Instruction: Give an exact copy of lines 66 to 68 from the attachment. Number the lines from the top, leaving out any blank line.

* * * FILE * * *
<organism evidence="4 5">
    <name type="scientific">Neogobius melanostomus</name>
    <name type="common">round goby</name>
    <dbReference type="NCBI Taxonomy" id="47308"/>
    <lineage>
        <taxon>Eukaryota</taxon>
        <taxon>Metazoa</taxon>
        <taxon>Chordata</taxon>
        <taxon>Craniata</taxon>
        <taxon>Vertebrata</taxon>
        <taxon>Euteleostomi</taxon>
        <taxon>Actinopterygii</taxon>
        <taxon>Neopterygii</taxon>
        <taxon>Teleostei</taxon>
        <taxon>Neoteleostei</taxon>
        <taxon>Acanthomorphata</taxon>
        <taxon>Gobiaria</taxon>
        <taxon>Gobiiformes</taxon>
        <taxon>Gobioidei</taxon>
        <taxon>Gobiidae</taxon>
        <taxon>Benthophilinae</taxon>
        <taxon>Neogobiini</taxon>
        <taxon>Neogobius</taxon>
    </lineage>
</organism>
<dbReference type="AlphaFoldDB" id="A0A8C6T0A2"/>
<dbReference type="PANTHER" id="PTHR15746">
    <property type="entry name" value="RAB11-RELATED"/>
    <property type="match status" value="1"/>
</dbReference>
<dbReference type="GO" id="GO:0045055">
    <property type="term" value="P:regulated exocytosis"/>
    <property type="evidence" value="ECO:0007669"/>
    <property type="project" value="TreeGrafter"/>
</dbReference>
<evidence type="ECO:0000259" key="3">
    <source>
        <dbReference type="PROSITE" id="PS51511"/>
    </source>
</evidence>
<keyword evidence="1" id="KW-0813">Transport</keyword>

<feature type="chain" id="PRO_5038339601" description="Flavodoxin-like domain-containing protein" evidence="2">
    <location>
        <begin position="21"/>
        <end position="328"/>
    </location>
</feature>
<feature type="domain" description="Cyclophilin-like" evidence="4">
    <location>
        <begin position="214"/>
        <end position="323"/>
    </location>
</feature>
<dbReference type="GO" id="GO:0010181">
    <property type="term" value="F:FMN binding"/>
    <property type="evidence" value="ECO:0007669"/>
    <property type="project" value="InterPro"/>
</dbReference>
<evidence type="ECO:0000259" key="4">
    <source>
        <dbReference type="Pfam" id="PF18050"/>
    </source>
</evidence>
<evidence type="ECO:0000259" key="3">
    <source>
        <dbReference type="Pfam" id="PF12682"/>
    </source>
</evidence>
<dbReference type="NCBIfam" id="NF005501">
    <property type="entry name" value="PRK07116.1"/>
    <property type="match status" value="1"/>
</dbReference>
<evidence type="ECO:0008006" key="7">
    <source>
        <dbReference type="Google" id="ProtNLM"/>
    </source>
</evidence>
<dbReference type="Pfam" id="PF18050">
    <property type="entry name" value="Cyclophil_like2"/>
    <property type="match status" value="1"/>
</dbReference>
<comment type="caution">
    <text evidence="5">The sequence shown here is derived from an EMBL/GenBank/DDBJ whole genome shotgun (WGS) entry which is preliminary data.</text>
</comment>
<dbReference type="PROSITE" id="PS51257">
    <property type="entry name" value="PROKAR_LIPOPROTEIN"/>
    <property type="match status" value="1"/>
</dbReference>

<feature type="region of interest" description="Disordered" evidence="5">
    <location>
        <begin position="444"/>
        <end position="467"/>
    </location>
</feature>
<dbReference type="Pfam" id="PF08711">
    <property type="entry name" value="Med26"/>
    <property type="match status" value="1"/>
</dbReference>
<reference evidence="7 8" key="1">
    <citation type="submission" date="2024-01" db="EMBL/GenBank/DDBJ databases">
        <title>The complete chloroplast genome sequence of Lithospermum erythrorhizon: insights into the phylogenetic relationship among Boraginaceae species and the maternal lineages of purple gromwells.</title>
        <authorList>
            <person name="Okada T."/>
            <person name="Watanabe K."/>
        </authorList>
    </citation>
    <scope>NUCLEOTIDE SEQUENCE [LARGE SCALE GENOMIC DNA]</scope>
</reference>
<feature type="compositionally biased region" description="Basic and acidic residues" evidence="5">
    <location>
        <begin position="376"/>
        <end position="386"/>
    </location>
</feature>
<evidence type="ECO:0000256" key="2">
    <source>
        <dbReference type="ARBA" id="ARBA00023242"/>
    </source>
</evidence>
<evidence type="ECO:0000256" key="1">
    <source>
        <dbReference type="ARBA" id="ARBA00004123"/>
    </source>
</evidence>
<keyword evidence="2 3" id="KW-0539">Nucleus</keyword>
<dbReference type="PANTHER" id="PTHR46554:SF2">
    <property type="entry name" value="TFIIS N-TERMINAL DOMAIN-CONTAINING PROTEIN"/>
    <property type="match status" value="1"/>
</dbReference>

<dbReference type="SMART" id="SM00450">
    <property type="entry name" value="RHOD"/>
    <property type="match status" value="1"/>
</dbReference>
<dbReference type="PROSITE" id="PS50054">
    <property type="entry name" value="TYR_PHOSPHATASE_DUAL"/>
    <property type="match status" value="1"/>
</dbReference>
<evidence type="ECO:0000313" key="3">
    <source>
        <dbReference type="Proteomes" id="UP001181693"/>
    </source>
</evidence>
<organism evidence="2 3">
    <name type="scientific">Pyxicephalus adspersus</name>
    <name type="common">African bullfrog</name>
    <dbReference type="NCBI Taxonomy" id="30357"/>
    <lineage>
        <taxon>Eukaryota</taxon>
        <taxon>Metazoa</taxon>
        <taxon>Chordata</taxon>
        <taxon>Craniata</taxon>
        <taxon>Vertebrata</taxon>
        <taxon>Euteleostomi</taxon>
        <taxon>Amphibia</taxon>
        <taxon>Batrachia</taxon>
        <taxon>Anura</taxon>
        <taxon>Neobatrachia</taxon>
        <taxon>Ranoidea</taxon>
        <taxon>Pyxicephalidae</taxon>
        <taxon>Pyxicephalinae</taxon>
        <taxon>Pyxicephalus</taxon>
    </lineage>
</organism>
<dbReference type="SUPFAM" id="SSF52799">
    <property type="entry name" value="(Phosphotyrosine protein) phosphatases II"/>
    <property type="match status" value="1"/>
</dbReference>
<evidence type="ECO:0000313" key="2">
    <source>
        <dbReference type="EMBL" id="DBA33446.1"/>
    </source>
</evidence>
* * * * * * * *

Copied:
        <dbReference type="Pfam" id="PF12682"/>
    </source>
</evidence>